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Tic Toc Games / | Remix by Max Fleishman

Adventures of Pip recaptures the magic of old-school platformers

With lovely pixel art and stellar music, Adventures of Pip shines.


Imad Khan

Internet Culture

Posted on Jul 9, 2015   Updated on May 28, 2021, 9:46 am CDT

As video games become larger and more complex, it’s up to the smaller studios to bring us simpler experiences we so fondly remember. Case in point: The Adventures of Pip

It’s a 2D, side-scrolling platformer from the folks over at Tic Toc Games, and it’s the team’s most ambitious title to date.

It’s been a while since we’ve seen a game quite as cute and endearing as Pip. It stars the title’s namesake, who is a lowly resident of the Pixel Kingdom. There’s a caste system in the Pixel Kingdom, based on one’s resolution. If you’re born a single pixel, you are of the lowest caste. Those who have higher resolution, like 8-bit or 16-bit, are afforded more opportunities and privilege. It’s the 32-bit residents that make up the aristocracy.

Upon Princess Adeline’s birth, it was learned that she could create pixels from nothing. Queen DeRezzia wanted this power for herself, so she kidnapped her in hopes of controlling the bitstream.

It’s now up to Pip to save the princess. Along the way he gains the power to up his resolution, which gives him various abilities to take on the challenges the Pixel Kingdom brings forth.

While the story is a unique twist on the standard “save the princess” plot, the writing can be rather contrived. The game’s limited dialogue was written with quirkiness in mind and can come off a bit pandersome. If you’re a fan of quirky, off-kilter dialogue, then it shouldn’t bother you too much.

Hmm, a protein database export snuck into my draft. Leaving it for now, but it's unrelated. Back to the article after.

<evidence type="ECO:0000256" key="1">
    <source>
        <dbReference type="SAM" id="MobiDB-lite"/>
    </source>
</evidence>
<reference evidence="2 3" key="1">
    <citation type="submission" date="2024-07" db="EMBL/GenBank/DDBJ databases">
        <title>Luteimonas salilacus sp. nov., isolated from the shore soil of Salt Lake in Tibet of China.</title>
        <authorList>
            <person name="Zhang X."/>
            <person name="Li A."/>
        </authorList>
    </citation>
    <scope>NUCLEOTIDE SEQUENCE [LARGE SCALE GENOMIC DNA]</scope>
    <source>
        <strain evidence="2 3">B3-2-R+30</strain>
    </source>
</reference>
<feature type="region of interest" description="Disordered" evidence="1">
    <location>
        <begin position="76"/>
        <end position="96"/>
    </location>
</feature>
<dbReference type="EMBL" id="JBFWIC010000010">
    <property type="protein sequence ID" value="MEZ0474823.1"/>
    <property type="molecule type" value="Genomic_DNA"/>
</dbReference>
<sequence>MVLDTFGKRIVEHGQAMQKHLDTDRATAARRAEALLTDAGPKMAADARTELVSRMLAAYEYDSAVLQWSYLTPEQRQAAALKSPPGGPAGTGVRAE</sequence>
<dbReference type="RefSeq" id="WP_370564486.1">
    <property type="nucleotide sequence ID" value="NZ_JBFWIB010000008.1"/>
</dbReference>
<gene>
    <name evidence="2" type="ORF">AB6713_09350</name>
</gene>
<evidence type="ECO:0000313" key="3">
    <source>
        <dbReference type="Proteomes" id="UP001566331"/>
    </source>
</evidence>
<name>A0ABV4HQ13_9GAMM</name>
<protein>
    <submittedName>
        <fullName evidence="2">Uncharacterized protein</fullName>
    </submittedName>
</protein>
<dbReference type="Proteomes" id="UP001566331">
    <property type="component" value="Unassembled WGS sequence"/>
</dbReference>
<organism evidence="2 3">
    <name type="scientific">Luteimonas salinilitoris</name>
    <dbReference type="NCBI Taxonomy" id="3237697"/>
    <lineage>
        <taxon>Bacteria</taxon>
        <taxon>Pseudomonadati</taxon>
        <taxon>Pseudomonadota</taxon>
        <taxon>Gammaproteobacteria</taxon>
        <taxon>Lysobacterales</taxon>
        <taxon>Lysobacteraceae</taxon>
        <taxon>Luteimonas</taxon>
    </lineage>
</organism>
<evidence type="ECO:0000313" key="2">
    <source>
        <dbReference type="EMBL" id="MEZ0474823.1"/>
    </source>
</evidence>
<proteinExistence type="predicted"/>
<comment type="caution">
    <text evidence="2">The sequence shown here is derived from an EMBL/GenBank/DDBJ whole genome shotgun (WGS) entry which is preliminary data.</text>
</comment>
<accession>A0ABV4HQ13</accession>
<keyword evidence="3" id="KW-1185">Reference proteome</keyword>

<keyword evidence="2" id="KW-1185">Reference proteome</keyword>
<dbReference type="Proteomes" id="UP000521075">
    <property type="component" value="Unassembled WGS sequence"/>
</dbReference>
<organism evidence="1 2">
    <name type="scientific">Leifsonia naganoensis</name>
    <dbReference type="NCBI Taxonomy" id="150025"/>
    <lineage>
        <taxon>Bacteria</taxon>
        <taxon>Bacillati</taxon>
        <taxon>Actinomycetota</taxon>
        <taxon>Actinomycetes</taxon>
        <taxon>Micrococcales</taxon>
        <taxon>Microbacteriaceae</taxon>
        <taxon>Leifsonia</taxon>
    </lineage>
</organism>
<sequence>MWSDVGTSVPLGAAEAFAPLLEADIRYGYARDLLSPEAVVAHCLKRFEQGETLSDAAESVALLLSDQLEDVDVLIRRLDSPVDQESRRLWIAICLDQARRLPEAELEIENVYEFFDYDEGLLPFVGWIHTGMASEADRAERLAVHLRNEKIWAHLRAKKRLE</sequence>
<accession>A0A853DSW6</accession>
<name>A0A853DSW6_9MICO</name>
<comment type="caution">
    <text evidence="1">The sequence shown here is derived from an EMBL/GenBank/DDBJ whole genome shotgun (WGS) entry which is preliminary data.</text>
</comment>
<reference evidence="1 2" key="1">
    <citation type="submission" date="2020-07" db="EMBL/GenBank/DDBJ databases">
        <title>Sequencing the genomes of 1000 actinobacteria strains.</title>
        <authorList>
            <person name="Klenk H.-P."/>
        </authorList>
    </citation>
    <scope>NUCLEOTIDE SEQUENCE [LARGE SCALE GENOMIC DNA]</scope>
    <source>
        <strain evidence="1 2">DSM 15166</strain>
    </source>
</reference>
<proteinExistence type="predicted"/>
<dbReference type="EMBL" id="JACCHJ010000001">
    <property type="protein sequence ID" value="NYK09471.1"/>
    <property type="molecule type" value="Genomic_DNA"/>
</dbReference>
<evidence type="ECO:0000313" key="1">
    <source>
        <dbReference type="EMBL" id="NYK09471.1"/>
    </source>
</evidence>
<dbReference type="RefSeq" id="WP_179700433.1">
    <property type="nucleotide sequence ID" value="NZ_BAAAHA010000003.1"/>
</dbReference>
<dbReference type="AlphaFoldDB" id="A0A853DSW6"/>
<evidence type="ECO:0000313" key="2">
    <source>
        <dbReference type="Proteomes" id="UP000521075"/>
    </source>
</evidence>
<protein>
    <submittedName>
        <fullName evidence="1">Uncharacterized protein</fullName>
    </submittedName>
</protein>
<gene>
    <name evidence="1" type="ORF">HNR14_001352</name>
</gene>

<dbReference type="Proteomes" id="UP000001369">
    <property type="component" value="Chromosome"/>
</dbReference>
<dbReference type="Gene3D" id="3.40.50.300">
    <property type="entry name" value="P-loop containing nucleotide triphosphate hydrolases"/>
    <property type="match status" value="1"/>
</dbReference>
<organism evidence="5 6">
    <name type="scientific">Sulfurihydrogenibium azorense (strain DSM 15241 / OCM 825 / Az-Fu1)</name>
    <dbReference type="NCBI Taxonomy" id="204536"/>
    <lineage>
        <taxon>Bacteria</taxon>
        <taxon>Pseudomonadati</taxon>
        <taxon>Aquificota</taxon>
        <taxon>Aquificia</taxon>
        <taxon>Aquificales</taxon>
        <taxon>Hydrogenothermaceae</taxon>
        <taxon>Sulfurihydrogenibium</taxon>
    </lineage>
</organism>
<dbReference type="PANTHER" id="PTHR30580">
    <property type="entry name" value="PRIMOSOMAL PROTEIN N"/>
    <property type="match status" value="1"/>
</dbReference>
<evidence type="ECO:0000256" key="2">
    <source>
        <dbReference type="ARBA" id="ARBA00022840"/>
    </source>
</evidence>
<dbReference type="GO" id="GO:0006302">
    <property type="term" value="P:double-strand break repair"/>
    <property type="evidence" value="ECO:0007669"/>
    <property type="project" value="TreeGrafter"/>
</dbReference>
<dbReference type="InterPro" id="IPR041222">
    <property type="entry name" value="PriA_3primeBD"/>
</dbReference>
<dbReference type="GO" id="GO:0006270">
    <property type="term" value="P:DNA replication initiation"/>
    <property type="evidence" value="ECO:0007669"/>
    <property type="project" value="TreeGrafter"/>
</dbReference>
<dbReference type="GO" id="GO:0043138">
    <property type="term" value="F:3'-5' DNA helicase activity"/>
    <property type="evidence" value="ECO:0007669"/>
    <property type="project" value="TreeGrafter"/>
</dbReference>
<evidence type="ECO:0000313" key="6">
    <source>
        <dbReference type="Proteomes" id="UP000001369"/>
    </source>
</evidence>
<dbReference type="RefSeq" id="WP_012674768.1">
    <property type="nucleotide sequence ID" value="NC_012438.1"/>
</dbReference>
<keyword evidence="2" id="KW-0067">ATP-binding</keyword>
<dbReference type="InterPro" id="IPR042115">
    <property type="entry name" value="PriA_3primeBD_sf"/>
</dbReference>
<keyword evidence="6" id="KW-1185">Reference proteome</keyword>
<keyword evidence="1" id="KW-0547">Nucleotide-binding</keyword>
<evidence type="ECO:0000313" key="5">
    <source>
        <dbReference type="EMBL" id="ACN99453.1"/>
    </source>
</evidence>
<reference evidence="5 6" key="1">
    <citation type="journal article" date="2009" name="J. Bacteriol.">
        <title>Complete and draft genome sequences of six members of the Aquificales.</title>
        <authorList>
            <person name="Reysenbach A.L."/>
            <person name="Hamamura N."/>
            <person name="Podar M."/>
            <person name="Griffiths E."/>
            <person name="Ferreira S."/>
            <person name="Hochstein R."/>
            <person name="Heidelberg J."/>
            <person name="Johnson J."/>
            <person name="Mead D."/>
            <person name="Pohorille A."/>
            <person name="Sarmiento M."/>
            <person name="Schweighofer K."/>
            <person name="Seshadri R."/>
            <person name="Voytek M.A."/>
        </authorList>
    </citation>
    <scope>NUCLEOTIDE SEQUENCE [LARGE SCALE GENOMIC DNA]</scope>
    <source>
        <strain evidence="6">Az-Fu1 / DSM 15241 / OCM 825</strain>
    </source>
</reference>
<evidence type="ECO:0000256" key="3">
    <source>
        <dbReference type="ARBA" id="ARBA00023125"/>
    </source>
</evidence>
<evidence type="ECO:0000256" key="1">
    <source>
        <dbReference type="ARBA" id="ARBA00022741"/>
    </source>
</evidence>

But criticizing the story in Pip is like criticizing Super Mario Bros. for having magical mushrooms and fire flowers. The story is just a setup for gameplay, and gameplay is king.

It’s a standard sidescrolling platformer, having you run from left to right. Here, Pip is allotted various abilities depending on which of the three forms he takes. There are certain enemies that, when hit, can bump up Pip’s resolution. Holding the L or A button allows him to transform back down. As a pixel he’s light and floaty. Later, 8-bit Pip can jump farther as well as wall jump. And 16-bit Pip is slower and heavier, but has a sword that can break blocks.

Levels are littered with enemies that, much like Mega Man or Castlevania, follow specific patterns, forcing the player to dodge and maneuver. And it’s the enemies that allow the mechanics of Pip to really shine. Maneuvering past enemies proves just how tight and responsive the controls are. Really, mechanics are so on point that if you ever find yourself failing, it’s probably your fault and not the game’s.

A single level can take you four to eight minutes to complete if you’re not rushing. Five areas contain eight levels each, minus the final area which has five. It’s quite a hefty game for an indie platformer. Levels are also varied, providing ample situations to flex your platforming muscle. Some of this includes having the player transform mid-air, using Pip’s buoyancy to leap out of water, and avoiding the occasional lava pit.